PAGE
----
Meghan brings modernity to UK royals - but both must adapt
Britain's Prince Harry and his fiancée US actress Meghan Markle pose for a photograph in the Sunken Garden at Kensington Palace in west London on November 27, 2017, following the announcement of their engagement. Britain's Prince Harry will marry his US actress girlfriend Meghan Markle early next year after the couple became engaged earlier this month, Clarence House announced on Monday. (Daniel LEAL-OLIVAS / AFP)
(a) - Confident, glamorous and professionally successful, Meghan Markle brings a modern face to Britain's royal family with her marriage to Prince Harry -- but both sides will need to adapt, commentators said Wednesday.
Queen Elizabeth II led the congratulations this week when her grandson was confirmed to be marrying the 36-year-old American actress, an outspoken feminist of mixed race.
Commentators hailed their union as a sign that the monarchy was keeping up with an increasingly multi-national, ethnically diverse Britain, viewing it as a breath of fresh air for an ageing institution.
But many noted that Harry's mother Diana was also feted as a fresh face when she married heir to the throne Prince Charles -- and that relationship did not end well.
"Could Meghan be similarly crushed? Or will she be given the oxygen to thrive? It is a test the institution can little afford to fail," wrote one commentator in the Daily Telegraph.
He suggested that when Charles takes over as king, he should "see her as an invaluable weapon in making the case for a 21st-century monarchy. How much harder now to accuse them of being out of touch".
- 'Very brave step' -
Markle has said she is ready for the "next chapter" after giving up her job in US television series "Suits" to marry Harry and move to Britain.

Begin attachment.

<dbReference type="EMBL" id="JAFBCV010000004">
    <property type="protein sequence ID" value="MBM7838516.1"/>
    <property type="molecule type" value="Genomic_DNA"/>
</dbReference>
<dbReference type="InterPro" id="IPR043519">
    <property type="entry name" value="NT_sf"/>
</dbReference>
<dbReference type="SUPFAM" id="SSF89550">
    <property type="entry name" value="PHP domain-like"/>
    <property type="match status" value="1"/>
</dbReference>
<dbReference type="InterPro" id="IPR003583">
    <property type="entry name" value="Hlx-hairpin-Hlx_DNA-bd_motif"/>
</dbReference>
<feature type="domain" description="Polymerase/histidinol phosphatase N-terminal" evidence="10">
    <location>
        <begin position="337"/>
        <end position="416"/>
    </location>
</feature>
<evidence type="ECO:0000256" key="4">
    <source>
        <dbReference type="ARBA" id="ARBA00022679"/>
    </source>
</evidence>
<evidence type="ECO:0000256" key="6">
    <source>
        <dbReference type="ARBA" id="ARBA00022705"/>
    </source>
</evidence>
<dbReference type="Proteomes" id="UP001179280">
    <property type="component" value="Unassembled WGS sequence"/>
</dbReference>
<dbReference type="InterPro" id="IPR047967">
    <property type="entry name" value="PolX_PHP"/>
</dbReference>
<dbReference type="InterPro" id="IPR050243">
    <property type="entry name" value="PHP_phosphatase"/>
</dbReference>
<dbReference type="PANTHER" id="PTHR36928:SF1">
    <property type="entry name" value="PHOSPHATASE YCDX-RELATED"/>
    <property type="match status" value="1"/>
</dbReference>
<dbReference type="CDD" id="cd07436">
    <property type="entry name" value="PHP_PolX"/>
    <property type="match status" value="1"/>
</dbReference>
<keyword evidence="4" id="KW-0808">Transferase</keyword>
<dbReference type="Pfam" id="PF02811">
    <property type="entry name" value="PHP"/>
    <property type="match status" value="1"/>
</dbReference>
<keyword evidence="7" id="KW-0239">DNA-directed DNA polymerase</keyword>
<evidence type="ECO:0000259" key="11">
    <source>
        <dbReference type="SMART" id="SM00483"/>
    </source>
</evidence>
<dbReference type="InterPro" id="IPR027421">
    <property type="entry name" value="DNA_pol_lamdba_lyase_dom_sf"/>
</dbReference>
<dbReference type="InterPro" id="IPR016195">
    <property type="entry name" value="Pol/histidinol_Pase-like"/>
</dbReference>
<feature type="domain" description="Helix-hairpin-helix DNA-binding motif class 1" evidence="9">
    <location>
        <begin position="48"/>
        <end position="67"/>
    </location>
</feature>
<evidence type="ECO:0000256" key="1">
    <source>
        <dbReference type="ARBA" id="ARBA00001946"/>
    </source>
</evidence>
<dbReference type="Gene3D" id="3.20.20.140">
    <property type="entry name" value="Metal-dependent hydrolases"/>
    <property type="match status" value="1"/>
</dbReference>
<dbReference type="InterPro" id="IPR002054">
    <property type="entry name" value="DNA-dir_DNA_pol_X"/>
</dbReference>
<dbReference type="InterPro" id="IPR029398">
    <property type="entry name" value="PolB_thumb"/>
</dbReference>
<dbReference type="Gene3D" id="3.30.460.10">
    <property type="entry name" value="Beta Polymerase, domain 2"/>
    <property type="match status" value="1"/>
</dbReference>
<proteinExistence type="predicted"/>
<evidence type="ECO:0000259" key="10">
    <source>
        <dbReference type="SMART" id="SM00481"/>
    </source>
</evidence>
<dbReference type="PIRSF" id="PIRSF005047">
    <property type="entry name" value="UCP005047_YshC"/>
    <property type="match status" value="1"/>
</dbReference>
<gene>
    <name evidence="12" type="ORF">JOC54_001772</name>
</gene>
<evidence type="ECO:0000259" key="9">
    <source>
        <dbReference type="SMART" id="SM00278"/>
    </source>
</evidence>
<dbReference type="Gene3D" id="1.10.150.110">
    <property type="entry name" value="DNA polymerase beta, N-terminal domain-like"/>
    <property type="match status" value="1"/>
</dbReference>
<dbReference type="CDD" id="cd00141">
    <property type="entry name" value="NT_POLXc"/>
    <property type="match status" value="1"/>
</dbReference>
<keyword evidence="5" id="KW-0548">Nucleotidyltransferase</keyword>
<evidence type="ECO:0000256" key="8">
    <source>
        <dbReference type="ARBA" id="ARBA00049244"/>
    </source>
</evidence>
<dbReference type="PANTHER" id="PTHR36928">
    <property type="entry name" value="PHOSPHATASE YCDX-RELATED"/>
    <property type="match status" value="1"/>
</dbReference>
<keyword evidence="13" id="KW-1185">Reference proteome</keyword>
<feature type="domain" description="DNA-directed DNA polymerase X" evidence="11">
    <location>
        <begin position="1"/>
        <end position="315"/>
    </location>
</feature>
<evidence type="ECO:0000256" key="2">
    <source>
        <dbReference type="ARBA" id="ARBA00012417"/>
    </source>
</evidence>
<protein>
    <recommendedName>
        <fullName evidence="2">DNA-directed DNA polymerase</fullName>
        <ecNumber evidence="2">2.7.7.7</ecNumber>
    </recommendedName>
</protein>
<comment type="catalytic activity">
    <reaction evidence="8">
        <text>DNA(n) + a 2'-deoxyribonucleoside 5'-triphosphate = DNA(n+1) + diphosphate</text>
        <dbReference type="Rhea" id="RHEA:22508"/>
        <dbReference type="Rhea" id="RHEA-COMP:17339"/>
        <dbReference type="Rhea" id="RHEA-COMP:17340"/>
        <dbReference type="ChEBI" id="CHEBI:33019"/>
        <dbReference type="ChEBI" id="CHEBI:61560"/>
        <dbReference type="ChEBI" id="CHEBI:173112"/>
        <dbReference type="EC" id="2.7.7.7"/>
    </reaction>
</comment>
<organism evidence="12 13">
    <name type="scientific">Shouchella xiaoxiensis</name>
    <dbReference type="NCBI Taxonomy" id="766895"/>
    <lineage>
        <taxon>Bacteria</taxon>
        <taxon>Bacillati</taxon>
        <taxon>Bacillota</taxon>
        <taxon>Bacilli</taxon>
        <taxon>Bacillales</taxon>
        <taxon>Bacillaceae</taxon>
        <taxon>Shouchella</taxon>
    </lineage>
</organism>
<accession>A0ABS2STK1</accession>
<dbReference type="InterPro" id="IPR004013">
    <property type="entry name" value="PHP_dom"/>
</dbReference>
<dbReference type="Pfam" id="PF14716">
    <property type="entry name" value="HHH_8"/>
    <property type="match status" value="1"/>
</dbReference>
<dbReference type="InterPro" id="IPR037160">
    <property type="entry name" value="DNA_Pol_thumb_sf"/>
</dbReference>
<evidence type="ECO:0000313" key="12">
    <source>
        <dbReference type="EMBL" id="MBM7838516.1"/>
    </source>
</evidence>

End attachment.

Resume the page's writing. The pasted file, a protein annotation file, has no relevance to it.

"I think she's taking a very brave step," royal biographer Penny Junor told AFP.
"She is giving up a fantastic amount that she worked for all these years. I have no idea if she will find royal life restrictive, dull or repetitive -- because it can be.
"I hope that she doesn't feel that she is hemmed in and caged."
But Markle is very different from Diana -- she is older, has already been married once and has had both a professional career and travelled the world as an advocate for the UN women's agency.
Markle will give up her UN work but will likely continue in humanitarian activities, which sits well with the royal family's focus on charity.
Her focus on gender equality has taken her into politics, however, notably when she described US President Donald Trump as "misogynistic" before he was elected.
She will have to be more careful now she is part of the royal family, which royals themselves reportedly refer to as "The Firm".
"If you join The Firm, you have to abide by its rules. That's where Diana started to go a bit wrong -- she was going off piste," Junor said.
"It's fine for her to have strong positions, but expressing them publicly is not risk free," added one commentator in The Sun tabloid.
"She can expect pushback from the public and potentially even politicians if she is seen to be entering sensitive political areas."
- 'Capable of anything' -
The monarchy has also changed since the days of Diana and her sister-in-law Sarah Ferguson, who also struggled once she married Prince Andrew.
Harry and his older brother William have forged a different path to their father Charles, adopting a more informal approach to royal duties while also trying to maintain a semblance of a normal private life.
They both have a strong sense of his mother's difficulties, and Harry has made clear he understands the pressures on his new fiancee.
"It's a big deal. It's not easy for anybody. But at the end of the day she chooses me and I choose her and whatever we have to tackle together or individually, we'll always be together as a team," he said.
"I think she's capable of anything."
© Agence France-Presse